The pioneers in cave art research developed two new methods based on archaeological assumptions but also on History of Art techniques. On one hand, they compared what they saw on the cave walls to pieces of art of known age found in excavations. On the other, they used a technique called ‘parietal stratigraphy’. Where figures of different styles were found overlapping each other, those underneath could be assumed to be older than the figures on top.

Then, by the early 1990s,

radiocarbon dating methods had evolved enough to process very small samples. Radiocarbon dates the presence of C14, an unstable radioactive isotope present in organic materials –trees, animals, humans, etc–. Once the organism dies, it stops acquiring this molecule and it starts disintegrating at a fixed rate. Analysing how much C14 is left in a sample allows to know when the original organism died. In the case of cave art, it meant that figures drawn with charcoal –made out of burnt tree branches– could be dated. However, this method (still) has some problems in the grand scheme of things: only about a third of all of the depictions were created with black pigments, and not all of those are made with charcoal. Also, the technique was very new and the results obtained had to be taken with a ‘pinch of salt’. This meant that some advances could be made, but at the same time, we had to be careful and apply scientific reason to interpret the dates.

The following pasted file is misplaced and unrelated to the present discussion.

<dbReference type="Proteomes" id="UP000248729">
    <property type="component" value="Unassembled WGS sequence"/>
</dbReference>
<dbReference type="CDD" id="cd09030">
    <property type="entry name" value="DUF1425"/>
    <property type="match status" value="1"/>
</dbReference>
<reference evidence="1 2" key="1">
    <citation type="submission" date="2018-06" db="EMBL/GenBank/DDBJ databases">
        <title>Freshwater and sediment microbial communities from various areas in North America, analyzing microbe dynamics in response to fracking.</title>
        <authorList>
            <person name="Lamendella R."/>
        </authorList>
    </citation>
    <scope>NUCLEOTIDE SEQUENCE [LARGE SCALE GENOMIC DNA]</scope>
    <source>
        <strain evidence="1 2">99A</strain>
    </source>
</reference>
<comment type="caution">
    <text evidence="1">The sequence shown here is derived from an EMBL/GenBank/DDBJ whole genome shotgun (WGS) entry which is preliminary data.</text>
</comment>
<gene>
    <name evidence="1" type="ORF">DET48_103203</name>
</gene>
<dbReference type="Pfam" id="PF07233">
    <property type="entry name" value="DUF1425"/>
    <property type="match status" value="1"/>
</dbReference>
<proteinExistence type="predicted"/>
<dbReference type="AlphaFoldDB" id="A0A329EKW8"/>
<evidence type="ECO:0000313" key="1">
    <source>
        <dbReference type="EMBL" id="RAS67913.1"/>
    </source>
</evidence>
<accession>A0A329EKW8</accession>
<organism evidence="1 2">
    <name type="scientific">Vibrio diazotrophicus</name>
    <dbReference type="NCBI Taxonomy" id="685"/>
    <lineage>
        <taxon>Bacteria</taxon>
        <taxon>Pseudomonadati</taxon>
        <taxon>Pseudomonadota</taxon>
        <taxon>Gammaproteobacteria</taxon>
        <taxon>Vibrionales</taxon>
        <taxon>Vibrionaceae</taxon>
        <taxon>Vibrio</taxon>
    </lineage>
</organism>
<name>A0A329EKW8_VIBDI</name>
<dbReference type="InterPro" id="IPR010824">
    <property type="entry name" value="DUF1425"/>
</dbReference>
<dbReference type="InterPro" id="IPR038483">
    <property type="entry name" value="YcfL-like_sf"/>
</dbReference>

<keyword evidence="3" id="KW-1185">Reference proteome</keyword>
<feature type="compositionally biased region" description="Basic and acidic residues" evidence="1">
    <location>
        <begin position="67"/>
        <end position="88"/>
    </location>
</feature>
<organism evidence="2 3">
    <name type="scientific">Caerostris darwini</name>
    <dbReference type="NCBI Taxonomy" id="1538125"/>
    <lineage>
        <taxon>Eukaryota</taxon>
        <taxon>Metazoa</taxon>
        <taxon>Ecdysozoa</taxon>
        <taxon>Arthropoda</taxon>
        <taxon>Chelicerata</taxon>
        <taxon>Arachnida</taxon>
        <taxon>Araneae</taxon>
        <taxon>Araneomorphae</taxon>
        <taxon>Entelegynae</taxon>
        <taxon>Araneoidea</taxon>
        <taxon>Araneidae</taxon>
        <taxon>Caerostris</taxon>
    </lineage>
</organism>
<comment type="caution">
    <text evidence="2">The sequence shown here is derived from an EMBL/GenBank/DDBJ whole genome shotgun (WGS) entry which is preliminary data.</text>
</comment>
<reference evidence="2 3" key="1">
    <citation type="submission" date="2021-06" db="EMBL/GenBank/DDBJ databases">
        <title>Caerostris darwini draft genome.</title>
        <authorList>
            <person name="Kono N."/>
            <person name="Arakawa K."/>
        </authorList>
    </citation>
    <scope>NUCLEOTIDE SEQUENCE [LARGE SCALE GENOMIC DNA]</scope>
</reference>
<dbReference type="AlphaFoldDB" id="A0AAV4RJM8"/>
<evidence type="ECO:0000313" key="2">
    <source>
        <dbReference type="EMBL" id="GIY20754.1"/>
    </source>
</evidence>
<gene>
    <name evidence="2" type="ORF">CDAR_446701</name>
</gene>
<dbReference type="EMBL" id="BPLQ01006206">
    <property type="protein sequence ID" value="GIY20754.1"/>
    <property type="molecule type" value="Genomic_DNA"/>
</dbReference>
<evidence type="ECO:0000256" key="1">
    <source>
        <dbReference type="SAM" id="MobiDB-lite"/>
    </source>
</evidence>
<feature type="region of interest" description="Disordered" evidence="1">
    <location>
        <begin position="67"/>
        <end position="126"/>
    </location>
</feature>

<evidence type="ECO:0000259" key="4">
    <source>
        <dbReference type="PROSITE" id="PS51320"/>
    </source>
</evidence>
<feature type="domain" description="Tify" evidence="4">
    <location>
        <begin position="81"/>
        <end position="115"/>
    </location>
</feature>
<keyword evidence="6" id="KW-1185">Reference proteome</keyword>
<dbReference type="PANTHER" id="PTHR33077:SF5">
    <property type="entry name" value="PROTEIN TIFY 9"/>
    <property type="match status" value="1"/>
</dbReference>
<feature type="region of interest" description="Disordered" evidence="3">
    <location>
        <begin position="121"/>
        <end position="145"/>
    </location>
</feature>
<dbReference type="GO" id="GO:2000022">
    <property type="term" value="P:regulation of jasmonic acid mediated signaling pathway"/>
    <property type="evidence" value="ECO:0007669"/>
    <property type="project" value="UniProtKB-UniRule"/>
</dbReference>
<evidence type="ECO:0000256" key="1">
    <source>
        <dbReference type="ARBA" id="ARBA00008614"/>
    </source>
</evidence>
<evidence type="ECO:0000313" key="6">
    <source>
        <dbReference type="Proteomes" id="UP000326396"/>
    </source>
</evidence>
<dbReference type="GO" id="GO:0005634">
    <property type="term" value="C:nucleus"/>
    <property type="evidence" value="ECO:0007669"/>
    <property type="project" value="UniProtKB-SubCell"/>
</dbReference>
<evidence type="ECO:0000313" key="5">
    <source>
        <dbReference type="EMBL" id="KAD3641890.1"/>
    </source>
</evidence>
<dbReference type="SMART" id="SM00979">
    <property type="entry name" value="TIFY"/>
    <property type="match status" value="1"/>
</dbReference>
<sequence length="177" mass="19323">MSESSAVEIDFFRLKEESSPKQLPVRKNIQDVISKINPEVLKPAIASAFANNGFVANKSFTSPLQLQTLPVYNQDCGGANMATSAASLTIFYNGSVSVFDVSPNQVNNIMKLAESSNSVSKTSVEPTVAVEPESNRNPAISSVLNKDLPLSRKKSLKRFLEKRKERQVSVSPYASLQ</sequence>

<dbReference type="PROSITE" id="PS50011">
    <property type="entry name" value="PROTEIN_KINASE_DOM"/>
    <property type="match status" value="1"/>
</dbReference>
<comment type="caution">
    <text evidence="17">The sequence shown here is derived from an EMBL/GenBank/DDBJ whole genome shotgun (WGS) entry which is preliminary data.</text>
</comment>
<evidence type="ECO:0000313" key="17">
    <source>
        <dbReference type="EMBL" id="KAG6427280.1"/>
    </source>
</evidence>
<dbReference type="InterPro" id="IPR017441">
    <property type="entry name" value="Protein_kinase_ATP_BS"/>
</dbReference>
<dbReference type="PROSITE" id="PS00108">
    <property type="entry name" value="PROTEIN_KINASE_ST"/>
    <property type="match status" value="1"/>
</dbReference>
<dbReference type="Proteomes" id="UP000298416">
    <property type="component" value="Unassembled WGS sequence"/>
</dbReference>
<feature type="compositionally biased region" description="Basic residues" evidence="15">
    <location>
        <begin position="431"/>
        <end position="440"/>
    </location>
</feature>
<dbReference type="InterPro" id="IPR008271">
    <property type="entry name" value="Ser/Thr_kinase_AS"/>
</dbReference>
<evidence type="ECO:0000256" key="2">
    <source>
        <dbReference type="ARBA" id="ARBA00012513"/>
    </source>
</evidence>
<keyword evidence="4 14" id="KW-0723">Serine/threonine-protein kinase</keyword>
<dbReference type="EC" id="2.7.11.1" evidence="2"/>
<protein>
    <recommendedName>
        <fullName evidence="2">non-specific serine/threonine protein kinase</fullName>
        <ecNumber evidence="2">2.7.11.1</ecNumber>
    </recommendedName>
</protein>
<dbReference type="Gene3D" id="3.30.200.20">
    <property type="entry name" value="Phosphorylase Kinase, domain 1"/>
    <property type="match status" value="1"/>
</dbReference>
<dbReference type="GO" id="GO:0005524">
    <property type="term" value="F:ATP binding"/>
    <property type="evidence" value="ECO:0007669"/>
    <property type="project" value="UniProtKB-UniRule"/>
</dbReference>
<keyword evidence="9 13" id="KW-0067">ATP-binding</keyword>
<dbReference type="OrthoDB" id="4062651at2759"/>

Another problem with using charcoal is that it

gives you the age of the felled tree that made the charcoal, rather than the age of the charcoal itself. Bacteria, limestone and other organic material can further skew the dating results. “We often see wildly varying radiocarbon dates from the same painting,” says Alistair Pike, an archaeologist at the University of Southampton...

More recently, in the last decade,

a new method to date cave art was developed: Uranium series dating. It is based on another radioactive isotope and it works, in general terms, as Radiocarbon does, but it dates calcite. Calcification is the geological process that occurs in caves creating stalagmites and stalactites, but it also appears on the walls, sometimes growing over the drawings and engravings. And that is where the samples are taken from. The date obtained is for the calcite, not for the art but we know that the underlying drawing must be older than this. In theory, it gives us the latest possible date that any depiction might have been made before it was covered by calcite – but can only be used for art affected in this way.